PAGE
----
Do not be anxious about anything, but in every situation, by prayer and petition, with thanksgiving, present your requests to God. Philippians 4:6
A disturbing trend affecting Gen Z girls is increased anxiety (or worse). It’s a result of what one writer called our “unplanned experiment of social media.” Studies show that American adolescents are becoming more anxious, depressed and lonely.
In a recent Wall Street Journal article, The Lonely Burden of Today’s Teenage Girls, the authors interviewed a young woman who helps her friends with “debilitating problems like cutting and OCD (obsessive compulsive disorder).”
She is only 14 and has put suicide prevention apps on many of her friends phones. For some reason, when her friends are depressed, they call her.
A Pew Research Center survey showed that 36% of girls report being “extremely anxious every day”. They worry about school shootings, melting polar ice and their ability to afford college.
The authors of the WSJ article did their own investigation. While their sample was not large (100 American girls aged 12 to 19), the results were highly consistent. In their study, they found some good news and some not so good news.
They found that mothers are the best friend of many girls and that the close-knit family has rebounded as divorce rates are at a 40-year low. Not surprisingly, the girls are less self-sufficient than prior generations.
Today’s girls are less likely to have a driver’s license or work outside the home doing jobs like baby-sitting. They are even less likely to date. This all makes them more solitary and likely to spend Saturday nights alone watching Netflix and surfing social media.
The omnipresent smartphone has consequences. The Pew Research Center notes that 95% of American teenagers have access to a smartphone. Common Sense Media has a 2019 survey showing that they average six to nine hours a day online.
They feel manipulated by tech companies into being constantly connected. A Common Sense Media study shows that 29% of teens sleep with their phone. From personal experience, I can tell you that lack of sleep is a big driver of depression.
So, what happens when you put a sleep-deprived teen who is used to being alone at home into a new environment such as when they go to college? It’s a train wreck. The American College Health Association reported that 31% of female freshmen in 2011 reported overwhelming anxiety or panic attacks.
By 2016, that number had doubled to 63%. Not a good trend. That is almost two out of three girls.
The worst statistic of all is the suicide rate, which had declined every year after 1993. Since 2007, suicide rates have skyrocketed. 2007 is the year of the introduction of the iPhone. Coincidence? I don’t think so.
Even the American Association of Pediatrics warns that excessive social media use can lead to depression and anxiety. As the authors state: “Social media works against basic development goals – physical, cognitive, relational, sexual and maturational.”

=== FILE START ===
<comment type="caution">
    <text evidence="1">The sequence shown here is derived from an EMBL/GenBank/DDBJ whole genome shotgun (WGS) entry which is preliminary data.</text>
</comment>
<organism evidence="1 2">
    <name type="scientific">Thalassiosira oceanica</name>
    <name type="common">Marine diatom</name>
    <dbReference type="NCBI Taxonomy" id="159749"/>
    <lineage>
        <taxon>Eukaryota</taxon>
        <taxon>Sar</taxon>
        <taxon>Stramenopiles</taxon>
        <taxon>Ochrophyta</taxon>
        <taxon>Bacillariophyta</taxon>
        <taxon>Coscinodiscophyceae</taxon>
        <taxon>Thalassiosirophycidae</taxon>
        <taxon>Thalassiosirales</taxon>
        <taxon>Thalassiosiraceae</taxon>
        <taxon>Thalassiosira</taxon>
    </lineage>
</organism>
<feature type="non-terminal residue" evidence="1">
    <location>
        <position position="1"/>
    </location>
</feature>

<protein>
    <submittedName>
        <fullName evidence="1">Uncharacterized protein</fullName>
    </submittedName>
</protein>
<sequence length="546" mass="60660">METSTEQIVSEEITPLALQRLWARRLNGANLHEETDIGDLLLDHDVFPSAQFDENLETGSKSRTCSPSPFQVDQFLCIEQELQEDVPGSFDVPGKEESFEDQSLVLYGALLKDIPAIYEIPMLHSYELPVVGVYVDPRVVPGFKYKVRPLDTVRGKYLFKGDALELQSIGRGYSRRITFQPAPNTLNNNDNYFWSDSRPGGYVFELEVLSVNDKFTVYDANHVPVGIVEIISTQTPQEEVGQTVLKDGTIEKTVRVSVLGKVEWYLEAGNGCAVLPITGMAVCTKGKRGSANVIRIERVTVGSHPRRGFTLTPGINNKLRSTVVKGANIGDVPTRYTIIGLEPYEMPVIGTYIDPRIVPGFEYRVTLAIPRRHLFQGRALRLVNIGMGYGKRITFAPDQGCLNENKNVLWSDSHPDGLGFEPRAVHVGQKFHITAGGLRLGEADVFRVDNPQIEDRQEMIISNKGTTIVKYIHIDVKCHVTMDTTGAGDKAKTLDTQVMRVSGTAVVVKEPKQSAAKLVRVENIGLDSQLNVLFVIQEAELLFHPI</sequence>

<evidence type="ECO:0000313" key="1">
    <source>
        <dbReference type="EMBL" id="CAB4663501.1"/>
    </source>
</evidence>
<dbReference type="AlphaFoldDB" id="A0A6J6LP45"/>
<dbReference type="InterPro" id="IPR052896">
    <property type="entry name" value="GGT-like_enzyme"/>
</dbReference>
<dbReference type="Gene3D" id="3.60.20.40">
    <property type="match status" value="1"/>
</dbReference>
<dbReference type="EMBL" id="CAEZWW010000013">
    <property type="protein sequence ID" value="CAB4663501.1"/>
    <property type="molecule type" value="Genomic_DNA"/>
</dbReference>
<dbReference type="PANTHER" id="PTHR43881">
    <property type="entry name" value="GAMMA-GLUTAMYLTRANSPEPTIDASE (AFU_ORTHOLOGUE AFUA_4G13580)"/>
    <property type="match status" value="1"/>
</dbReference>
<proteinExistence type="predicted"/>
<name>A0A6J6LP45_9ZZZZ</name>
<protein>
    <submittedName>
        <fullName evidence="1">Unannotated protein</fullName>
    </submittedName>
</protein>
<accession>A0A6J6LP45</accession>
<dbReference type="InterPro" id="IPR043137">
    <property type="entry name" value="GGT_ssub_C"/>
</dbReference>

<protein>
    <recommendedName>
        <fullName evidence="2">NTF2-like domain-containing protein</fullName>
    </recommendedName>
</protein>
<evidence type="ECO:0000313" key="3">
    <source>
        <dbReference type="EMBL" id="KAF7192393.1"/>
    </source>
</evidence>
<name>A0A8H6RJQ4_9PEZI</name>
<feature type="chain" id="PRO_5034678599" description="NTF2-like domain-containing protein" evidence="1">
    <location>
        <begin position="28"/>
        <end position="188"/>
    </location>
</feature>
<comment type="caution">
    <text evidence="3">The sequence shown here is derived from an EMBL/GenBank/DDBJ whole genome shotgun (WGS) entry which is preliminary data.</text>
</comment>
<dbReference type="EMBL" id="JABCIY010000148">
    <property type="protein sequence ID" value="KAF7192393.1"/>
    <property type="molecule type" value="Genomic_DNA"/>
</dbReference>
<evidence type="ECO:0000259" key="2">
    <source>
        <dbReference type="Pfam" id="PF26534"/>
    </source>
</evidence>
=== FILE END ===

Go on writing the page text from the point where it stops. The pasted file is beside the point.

Although the studies cited relate only to teenage girls, the statistics relating to college anxiety applies to men as well. They are not exempt.
Gen Z is the first generation to have grown up with the existence of smartphones. Their integration with social media has been seamless. Parents and mentors alike are now just seeing the dangers of overuse.
Shift for a moment to the passage above, where Paul encourages us not to be anxious. This is particularly personal to me: I burned out in the early 1990’s. My primary symptom was clinical depression. I know a lot about this from personal experience.
Even Paul suffered burnout (See 2 Corinthians 7:5-8). The word “downcast” in the NIV translation is actually better translated “depressed”. What helped Paul through this? A guy named Titus. From that passage came my Titus ministry.
I have helped dozens of people over the years dealing with burnout and depression. I still do, and if you are concerned about burnout, you may email me, and I will send you materials on Burnout which I developed when asked to speak about my experience.
One thing is helpful to get back on track: A belief in God, knowing that prayer is an important part of dealing with anxiety. Whenever you feel powerless, you turn to God for help and comfort. That’s what these Gen Z’s need in a post-Christian world.
As mentors who may talk with young parents, it is essential that you educate yourself on digital mental health issues faced by Gen Z You can provide guidance on how children can navigate through the digital thicket.
The challenge is that the smartphone is not going away. We need to be diligent with our children and mentees to be sure that they adopt healthy habits.
MENTOR TAKEAWAY: As a mentor, you can determine if your mentee is dealing with anxiety and whether they are mis-managing the time spent on smartphones.
FURTHER READING: Common Sense Media has lots of resources for parents.
Recommendations of Media Use by the American Academy of Pediatrics.
WORSHIP: Listen to I See the Lord Vertical Worship
MentorLink:For more information about MentorLink, go to www.mentorlink.org.
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